Josephine ‘Jo’ Baskin Minow, Chicago philanthropist and political influencer, dies at 95
Josephine “Jo” Baskin Minow left her mark on the city’s cultural institutions and took pride in her years of advocacy work during her “lifetime love affair with Chicago,” her family said.
When Josephine “Jo” Baskin Minow would return to her hometown of Chicago, she’d look down at the sprawling city beneath the plane and say, “I just want to throw my arms around the city. I love it so much.”
And the city felt her love — a prominent organizer and advocate, she served on boards at the Chicago History Museum, Northwestern University, Chicago’s Center on Halsted, Ravinia Music Festival and more during her “lifetime love affair with Chicago and Chicago history,” according to Nell Minow, her daughter.
She died Friday at 95 at her home in Lake View due to ongoing health complications.
The wife of 72 years of Newton Minow, who served as the chair of the FCC under John F. Kennedy and received the Presidential Medal of Freedom from Barack Obama in 2016, Ms. Baskin Minow blazed her own trail in Chicago through social and political landscapes.
She was honored with the Caroline Margaret McIlvaine Making History Award for Distinction in Creative Cultural Leadership in 2018 from the Chicago History Museum, where she served 30 years as a trustee. In 2015, The museum dedicated the Jo Baskin Minow Balcony Gallery in her honor.
“That was her greatest love,” Nell Minow said. “She would walk over there from her house on Briar Place and spend the day there.”
She also was a staunch believer in equal rights and advocacy, starting in her college days when she participated in the Quibblers — a group advocating against the exclusion of members of racial minority groups from university housing — at Northwestern University. In the mid-1970s, Ms. Baskin Minow joined a group of women pushing department stores to end racial discrimination, meeting with Marshall Fields to advocate for Black sales associates to be allowed on the floor.
“She didn’t like to see people get picked on,” Nell Minow said. “She was always somebody to stand up for anybody that was not being treated fairly.”
In 1978, Ms. Baskin Minow returned to Northwestern University, where she graduated with a B.S. in 1948, to be a founding member of the Northwestern University Women’s Board.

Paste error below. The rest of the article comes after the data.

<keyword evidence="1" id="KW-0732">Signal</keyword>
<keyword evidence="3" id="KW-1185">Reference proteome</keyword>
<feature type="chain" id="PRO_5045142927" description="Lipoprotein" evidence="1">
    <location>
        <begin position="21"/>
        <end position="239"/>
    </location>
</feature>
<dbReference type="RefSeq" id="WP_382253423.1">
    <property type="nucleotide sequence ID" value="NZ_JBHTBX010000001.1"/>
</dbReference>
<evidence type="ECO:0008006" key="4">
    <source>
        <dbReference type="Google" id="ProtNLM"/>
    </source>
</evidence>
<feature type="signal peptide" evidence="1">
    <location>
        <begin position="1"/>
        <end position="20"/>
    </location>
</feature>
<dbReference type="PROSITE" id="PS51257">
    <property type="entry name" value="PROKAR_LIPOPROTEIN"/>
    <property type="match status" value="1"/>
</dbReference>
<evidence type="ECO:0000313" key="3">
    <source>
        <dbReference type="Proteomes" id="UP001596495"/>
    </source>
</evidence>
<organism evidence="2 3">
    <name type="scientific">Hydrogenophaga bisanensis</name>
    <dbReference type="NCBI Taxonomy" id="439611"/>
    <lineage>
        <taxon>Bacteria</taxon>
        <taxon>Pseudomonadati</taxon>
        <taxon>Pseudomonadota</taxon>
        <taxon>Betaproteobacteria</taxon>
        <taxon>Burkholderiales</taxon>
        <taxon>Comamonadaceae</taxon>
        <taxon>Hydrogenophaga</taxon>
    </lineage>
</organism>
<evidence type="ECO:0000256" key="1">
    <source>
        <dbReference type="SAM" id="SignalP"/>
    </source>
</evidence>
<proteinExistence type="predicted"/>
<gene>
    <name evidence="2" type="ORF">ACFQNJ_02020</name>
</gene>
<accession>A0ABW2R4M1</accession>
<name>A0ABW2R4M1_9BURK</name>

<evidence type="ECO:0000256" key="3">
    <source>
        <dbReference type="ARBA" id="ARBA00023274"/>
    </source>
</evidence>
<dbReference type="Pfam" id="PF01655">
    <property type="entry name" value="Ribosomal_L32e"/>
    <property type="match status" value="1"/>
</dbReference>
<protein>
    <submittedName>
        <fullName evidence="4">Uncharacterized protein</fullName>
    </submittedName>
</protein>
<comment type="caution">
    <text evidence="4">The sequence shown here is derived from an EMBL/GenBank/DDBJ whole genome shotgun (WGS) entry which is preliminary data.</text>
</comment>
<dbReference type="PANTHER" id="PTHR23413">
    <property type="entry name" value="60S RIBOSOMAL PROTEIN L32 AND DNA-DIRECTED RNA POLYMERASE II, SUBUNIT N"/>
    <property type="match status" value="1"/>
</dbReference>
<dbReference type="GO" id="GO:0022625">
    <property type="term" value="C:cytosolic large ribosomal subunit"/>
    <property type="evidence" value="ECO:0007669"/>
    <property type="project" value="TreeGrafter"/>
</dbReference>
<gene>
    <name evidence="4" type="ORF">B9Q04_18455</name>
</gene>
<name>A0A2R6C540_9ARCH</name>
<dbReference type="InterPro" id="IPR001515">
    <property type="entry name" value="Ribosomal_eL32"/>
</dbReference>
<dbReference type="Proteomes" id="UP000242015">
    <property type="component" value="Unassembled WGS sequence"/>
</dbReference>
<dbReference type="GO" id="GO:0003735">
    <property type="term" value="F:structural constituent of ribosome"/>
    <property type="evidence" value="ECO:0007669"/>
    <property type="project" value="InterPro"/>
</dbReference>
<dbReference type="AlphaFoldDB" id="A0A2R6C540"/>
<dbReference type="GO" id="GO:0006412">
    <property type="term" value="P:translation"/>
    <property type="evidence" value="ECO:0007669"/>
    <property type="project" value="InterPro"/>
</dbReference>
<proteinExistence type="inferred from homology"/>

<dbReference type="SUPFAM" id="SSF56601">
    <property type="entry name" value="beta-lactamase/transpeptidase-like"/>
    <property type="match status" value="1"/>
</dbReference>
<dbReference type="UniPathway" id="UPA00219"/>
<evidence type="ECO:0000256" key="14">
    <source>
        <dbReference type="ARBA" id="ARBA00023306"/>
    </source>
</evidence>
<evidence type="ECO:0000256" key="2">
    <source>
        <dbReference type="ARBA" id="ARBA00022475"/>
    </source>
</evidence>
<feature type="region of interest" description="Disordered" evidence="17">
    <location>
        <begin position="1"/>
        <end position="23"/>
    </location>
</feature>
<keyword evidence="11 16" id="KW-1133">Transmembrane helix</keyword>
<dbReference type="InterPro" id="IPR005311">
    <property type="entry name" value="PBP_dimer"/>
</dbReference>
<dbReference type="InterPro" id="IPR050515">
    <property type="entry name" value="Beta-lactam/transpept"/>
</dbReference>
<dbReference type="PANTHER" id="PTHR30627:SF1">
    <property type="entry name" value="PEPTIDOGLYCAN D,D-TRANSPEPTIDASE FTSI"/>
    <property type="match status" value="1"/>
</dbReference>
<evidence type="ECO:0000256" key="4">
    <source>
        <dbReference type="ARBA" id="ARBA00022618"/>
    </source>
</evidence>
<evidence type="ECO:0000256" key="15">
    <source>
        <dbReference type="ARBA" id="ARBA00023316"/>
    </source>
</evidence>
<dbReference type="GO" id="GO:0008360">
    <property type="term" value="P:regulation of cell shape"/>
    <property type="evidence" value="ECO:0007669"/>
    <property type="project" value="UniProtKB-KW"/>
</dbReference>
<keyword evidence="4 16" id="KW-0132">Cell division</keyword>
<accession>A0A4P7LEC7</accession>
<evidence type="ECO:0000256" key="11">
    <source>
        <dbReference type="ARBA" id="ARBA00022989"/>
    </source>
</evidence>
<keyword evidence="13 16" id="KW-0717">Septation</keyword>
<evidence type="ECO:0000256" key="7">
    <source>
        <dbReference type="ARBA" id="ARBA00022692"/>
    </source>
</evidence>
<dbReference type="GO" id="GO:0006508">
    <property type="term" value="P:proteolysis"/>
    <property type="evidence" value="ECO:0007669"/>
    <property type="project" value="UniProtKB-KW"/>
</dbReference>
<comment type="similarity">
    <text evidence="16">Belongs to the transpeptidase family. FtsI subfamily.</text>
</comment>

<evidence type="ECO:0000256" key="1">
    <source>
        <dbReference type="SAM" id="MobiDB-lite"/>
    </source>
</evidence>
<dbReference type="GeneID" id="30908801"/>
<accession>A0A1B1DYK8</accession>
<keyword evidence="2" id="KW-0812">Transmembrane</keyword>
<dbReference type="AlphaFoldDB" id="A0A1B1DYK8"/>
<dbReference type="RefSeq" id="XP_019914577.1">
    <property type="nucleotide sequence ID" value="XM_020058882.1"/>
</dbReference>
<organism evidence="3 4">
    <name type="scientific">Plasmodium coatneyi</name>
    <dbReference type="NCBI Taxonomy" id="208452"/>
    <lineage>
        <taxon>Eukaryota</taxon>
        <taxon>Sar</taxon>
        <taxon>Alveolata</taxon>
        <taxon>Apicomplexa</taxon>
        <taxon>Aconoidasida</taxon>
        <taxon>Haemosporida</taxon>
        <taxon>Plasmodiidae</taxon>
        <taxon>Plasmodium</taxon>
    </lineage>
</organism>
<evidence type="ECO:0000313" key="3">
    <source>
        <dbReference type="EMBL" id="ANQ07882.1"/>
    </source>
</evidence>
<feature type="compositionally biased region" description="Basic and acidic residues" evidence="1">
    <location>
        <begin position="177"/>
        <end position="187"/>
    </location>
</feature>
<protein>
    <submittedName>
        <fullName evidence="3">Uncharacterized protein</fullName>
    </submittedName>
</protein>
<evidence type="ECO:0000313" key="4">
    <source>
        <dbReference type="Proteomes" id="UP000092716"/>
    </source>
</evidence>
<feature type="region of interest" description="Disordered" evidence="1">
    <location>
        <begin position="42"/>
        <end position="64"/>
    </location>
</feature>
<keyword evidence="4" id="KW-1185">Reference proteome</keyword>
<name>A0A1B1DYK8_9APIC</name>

Her advocacy spanned the length of her life — at 85, she co-chaired an event for the Center on Halsted, an LGBTQ community center. She was elated, Nell Minow said, when they asked her to cut the ribbon.
While raising her own three children, Ms. Baskin Minow also fought to improve the lives of others. After teaching kindergarten and 5th grade at Francis W. Parker School in the late 1940s, she later became president of the Juvenile Protective Association originally founded by Jane Addams.
While she was president, the meeting space didn’t allow women to enter through the front door — leading Ms. Baskin Minow to change their location in order to ensure every member could come through the same door.
Her work with children led her to be part of the Citizens Committee of the Juvenile Court and she became a prominent member of the Jane Addams Juvenile Court Foundation.
Combined with her passion for writing, Ms. Baskin Minow funneled her advocacy for kids into children’s books — the first, published in 1992, called “Marty the Broken-Hearted Artichoke,” was distributed free to nonprofits across the country.
While Hillary Rodham Clinton was the first lady, she chose to read Ms. Baskin Minow’s book at the inauguration of the “Reach Out and Read” project at the University of Chicago Friends Children’s Clinic.
In her 80s, she received an award from Ravinia Music Festival for her work as a trustee. Her involvement in the festival, starting in her 60s, was an homage to her days in high school when she and her friends would take a streetcar and two trains to hear the music in Highland Park, Nell Minow said.
Her love for the city’s history and its iconic institutions was demonstrated through her involvement in the Women’s Boards of the University of Chicago, the Field Museum and as a governing member of the Chicago Symphony Orchestra. When she was 80, she became a member of the Board of the Abraham Lincoln Presidential Library and Museum in Springfield.
While her husband worked in government in Washington D.C., Ms. Baskin Minow left her mark in the country’s capital, too. She helped create the Hospitality and Information Service (T.H.I.S.), operating out of the Department of State, which welcomes diplomats and their families to D.C. and helps them navigate stays in the capital.
“Hilariously funny,” until the end of her life, Nell Minow said her mother would often quote Bette Davis, saying, “old age isn’t for sissies.”
“We’d say, ‘well good thing you’re not a sissy, you seem to be handling it pretty well,’” Nell Minow said.
Between board meetings and events alongside powerful political figures, Ms. Baskin Minow found time to chronicle her family’s life in scrapbooks. She had ones dedicated to each of her daughter’s lives, their family, Newton’s career and more — totaling 70 volumes that she donated to the Chicago History Museum, Nell Minow said.
“She was unbelievably meticulous,” Nell Minow said. “She updated them constantly, and they’re just treasure troves.”
Ms. Baskin Minow is survived by her husband and their three daughters, whom she dubbed “the three Portias” — Nell, Martha, and Mary. She’s also remembered by her two sons-in-law, David Apatoff and Joseph Singer, and three grandchildren, Benjamin and Rachel Apatoff and Mira Singer, and Rachel’s husband, Scott Collette.
Services will be private. In lieu of flowers, her family suggests donations to preferred charities.